“September 4–10. 1 Corinthians 14–16: ‘God Is Not the Author of Confusion, but of Peace,’” Come, Follow Me—For Individuals and Families: New Testament 2023 (2022)
“September 4–10. 1 Corinthians 14–16,” Come, Follow Me—For Individuals and Families: 2023
Record Your Impressions
Because the Church and its doctrines were relatively new in Corinth, it’s understandable that Corinthian Saints encountered confusion. Paul had previously taught them the fundamental truth of the gospel: “That Christ died for our sins … and that he was buried, and that he rose again the third day” (1 Corinthians 15:3–4). But some members soon began teaching that “there is no resurrection of the dead” (1 Corinthians 15:12). Paul implored them to “keep in memory” the truths they had been taught (1 Corinthians 15:2). When we encounter conflicting opinions about gospel truths, it is good to remember that “God is not the author of confusion, but of peace” (1 Corinthians 14:33). Listening to the Lord’s appointed servants and holding to the simple truths they repeatedly teach can help us find peace and “stand fast in the faith” (1 Corinthians 16:13).
What is the gift of prophecy? Is it the ability to predict the future? Is it just for prophets? Or can anyone receive this gift?
Ponder these questions as you study 1 Corinthians 14:3, 31, 39–40. You could also read Revelation 19:10 and “Prophecy, Prophesy” in Guide to the Scriptures (scriptures.ChurchofJesusChrist.org). Based on what you learn, how would you define the gift of prophecy? What might Paul have meant when he invited the Corinthians to “covet to prophesy”? (1 Corinthians 14:39). How can you accept this invitation?
In Paul’s day, there were different expectations about how women participated in society, including in church meetings. Whatever the teachings in 1 Corinthians 14:34–35 meant in Paul’s day, they shouldn’t be understood to mean that women cannot speak and lead in the Church today (see Joseph Smith Translation, 1 Corinthians 14:34 [in 1 Corinthians 14:34, footnote b]). President Russell M. Nelson said to the women of the Church today: “We … need your strength, your conversion, your conviction, your ability to lead, your wisdom, and your voices. The kingdom of God is not and cannot be complete without women who make sacred covenants and then keep them, women who can speak with the power and authority of God!” (“A Plea to My Sisters,” Ensign or Liahona, Nov. 2015, 96).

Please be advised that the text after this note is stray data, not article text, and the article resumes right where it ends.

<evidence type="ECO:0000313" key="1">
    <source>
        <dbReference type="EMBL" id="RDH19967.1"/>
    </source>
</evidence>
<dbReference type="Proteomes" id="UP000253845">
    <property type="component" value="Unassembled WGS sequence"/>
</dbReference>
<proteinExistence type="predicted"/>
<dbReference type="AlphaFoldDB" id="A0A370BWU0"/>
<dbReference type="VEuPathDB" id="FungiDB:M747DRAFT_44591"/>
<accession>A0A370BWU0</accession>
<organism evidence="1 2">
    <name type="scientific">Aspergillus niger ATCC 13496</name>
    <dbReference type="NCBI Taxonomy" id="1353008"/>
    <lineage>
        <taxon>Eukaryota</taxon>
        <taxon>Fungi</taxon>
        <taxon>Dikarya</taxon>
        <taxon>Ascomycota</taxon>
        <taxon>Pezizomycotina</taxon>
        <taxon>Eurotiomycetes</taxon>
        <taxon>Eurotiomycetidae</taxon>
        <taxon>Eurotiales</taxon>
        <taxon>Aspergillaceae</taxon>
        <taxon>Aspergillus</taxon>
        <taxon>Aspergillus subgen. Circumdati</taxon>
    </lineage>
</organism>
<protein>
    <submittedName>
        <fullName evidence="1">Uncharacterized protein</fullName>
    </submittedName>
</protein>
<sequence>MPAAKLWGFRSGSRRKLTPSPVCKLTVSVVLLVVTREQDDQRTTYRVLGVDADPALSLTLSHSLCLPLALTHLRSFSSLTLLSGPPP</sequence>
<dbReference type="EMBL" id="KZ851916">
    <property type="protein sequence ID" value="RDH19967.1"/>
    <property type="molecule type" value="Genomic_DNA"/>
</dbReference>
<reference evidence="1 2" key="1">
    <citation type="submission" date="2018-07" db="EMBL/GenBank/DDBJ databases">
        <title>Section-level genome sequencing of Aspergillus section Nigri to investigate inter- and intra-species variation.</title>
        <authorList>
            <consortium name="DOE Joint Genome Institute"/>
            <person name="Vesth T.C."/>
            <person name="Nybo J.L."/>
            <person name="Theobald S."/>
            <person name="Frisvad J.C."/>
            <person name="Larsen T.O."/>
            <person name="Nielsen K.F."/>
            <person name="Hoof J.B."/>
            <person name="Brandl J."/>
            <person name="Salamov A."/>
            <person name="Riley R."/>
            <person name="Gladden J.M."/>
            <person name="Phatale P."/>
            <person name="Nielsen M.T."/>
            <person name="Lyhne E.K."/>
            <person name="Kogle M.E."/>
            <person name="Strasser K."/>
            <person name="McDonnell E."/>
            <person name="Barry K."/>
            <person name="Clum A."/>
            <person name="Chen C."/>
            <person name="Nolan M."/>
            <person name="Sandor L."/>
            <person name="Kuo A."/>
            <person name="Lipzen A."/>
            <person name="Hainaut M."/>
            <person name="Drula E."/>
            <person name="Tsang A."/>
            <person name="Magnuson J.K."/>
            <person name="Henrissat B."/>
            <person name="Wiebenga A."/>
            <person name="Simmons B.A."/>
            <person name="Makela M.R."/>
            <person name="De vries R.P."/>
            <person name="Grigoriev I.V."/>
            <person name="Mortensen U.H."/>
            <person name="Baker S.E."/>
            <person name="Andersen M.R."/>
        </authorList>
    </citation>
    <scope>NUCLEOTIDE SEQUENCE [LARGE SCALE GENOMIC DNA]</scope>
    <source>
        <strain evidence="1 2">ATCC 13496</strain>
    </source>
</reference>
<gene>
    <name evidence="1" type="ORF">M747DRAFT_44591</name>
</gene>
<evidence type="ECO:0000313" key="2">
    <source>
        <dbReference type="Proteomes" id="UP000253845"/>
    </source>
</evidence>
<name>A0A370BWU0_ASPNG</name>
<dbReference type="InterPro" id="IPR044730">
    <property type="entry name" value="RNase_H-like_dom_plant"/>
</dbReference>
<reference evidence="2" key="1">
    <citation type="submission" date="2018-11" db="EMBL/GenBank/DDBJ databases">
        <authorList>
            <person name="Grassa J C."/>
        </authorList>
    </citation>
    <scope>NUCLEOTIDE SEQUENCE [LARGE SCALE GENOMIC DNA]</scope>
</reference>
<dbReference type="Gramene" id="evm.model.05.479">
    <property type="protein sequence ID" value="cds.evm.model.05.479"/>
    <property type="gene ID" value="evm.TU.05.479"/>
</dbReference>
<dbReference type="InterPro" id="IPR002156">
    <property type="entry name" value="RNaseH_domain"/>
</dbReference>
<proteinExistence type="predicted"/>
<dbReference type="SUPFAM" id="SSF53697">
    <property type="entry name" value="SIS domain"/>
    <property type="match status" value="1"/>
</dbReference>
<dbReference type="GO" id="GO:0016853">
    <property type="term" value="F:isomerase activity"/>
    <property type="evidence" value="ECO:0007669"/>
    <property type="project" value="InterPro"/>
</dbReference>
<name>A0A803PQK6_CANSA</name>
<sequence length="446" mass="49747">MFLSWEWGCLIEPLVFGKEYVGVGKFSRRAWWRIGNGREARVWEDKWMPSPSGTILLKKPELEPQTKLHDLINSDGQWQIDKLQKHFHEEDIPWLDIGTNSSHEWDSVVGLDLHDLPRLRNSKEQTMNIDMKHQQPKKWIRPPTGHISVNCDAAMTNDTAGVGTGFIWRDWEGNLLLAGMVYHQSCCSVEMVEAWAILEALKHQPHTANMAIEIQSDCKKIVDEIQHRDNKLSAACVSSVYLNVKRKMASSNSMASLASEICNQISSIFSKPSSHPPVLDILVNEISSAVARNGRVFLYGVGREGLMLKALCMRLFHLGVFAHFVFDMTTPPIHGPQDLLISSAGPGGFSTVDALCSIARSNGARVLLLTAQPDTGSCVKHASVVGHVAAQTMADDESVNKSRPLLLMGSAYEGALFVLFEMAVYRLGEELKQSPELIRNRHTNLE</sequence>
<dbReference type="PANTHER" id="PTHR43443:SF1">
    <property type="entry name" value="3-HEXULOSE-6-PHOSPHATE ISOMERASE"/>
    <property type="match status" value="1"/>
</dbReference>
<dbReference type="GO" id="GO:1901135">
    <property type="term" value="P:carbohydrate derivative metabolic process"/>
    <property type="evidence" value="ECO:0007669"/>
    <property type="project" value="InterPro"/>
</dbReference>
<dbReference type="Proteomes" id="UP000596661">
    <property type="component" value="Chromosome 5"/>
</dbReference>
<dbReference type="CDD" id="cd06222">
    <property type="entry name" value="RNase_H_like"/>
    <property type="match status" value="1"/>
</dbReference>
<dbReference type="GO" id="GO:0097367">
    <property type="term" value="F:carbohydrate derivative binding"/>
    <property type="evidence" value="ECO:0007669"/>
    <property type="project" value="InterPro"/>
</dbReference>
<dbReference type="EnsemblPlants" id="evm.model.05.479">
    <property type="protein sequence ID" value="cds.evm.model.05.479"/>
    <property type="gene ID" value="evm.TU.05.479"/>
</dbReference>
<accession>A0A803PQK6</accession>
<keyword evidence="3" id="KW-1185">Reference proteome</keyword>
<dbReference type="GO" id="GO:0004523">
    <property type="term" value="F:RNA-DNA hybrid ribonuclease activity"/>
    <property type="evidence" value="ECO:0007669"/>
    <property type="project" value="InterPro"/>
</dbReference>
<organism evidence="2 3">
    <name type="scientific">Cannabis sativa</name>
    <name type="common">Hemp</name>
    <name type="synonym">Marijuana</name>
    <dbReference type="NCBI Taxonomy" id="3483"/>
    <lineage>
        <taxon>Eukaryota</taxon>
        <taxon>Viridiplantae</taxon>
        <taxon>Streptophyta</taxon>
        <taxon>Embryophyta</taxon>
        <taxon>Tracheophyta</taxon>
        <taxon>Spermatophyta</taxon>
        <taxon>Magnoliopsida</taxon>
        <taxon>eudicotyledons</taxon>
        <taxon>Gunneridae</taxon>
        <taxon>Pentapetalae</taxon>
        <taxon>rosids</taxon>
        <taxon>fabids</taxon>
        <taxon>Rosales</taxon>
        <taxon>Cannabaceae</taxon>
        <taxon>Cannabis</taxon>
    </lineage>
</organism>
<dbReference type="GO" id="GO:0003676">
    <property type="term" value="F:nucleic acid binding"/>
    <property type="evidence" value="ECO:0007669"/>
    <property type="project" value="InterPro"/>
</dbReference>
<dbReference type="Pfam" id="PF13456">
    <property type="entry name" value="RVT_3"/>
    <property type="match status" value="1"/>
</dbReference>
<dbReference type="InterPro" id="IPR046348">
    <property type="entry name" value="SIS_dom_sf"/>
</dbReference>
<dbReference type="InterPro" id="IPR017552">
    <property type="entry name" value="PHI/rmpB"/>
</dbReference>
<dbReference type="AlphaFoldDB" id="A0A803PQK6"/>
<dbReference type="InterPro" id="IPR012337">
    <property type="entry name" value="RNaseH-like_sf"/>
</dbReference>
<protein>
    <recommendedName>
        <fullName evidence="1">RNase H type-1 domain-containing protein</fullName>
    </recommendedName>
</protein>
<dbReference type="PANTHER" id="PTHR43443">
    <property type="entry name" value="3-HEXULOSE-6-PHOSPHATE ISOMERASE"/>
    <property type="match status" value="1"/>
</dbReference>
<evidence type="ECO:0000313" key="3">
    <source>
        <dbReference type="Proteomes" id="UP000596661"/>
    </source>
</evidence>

The Resurrection of Jesus Christ is so fundamental to Christianity, one might say that without it there is no Christianity—to use Paul’s words, “then is our preaching vain, and your faith is also vain” (1 Corinthians 15:14). Yet some of the Corinthian Saints were teaching that there would be “no resurrection of the dead” (1 Corinthians 15:12). As you read Paul’s response in 1 Corinthians 15, take a moment to ponder how your life would be different if you did not believe in the Resurrection (see 2 Nephi 9:6–19; Alma 40:19–23; Doctrine and Covenants 93:33–34). What does the phrase “If Christ be not raised, your faith is vain” mean to you? (verse 17).
It is also worth noting that Paul referred to baptism for the dead as evidence for the reality of the resurrection (see 1 Corinthians 15:29). How has temple and family history work strengthened your faith in the doctrine of resurrection?
See also Doctrine and Covenants 138:11–37.
Have you ever wondered what a resurrected body is like? According to 1 Corinthians 15:35, some of the Corinthians wondered the same thing. Read Paul’s answer in verses 36–54, and note words and phrases that describe the differences between mortal bodies and resurrected bodies. As you do, you might compare verses 40–42 with Doctrine and Covenants 76:50–112. What does this revelation to the Prophet Joseph Smith add to your understanding? (see also Joseph Smith Translation, 1 Corinthians 15:40 [in 1 Corinthians 15:40, footnote a]). Why are these truths valuable to you?
1 Corinthians 15:29.We learn from verse 29 that ancient Christians participated in baptisms for the dead, just as we do today. How would we explain to others why we are baptized for our ancestors? (see “What Are Baptisms for the Dead?” [video], ChurchofJesusChrist.org). What are we doing as a family to provide temple ordinances for our deceased ancestors who need them? You can find more resources on this topic in the Gospel Topics article “Baptisms for the Dead” (topics.ChurchofJesusChrist.org) and at FamilySearch.org.
1 Corinthians 15:35–54.What objects or pictures could you show to help your family understand some of the terms Paul used to describe how mortal bodies are different from resurrected bodies? For instance, to demonstrate the difference between corruptible and incorruptible (see verses 52–54) you could show metal that has rusted and metal that doesn’t rust. Or you could contrast something weak with something powerful (see verse 43).
1 Corinthians 15:55–57.A discussion about these verses can be especially meaningful if your family knows someone who has passed away. Family members could bear testimony of how Jesus Christ takes away “the sting of death” (verse 56).
1 Corinthians 16:13.To help your family members relate to this verse, you could draw a circle on the ground and instruct a family member to “stand fast” inside it with his or her eyes closed. Then others could try to push or pull him or her from the circle. What difference does it make when the person in the circle has his or her eyes open and can “watch”? What can we do to “stand strong” when we are tempted to make bad choices? (see also “Stay in the Boat and Hold On!” [video], ChurchofJesusChrist.org).
For more ideas for teaching children, see this week’s outline in Come, Follow Me—For Primary.
Suggested hymn: “He Is Risen!,” Hymns, no. 199.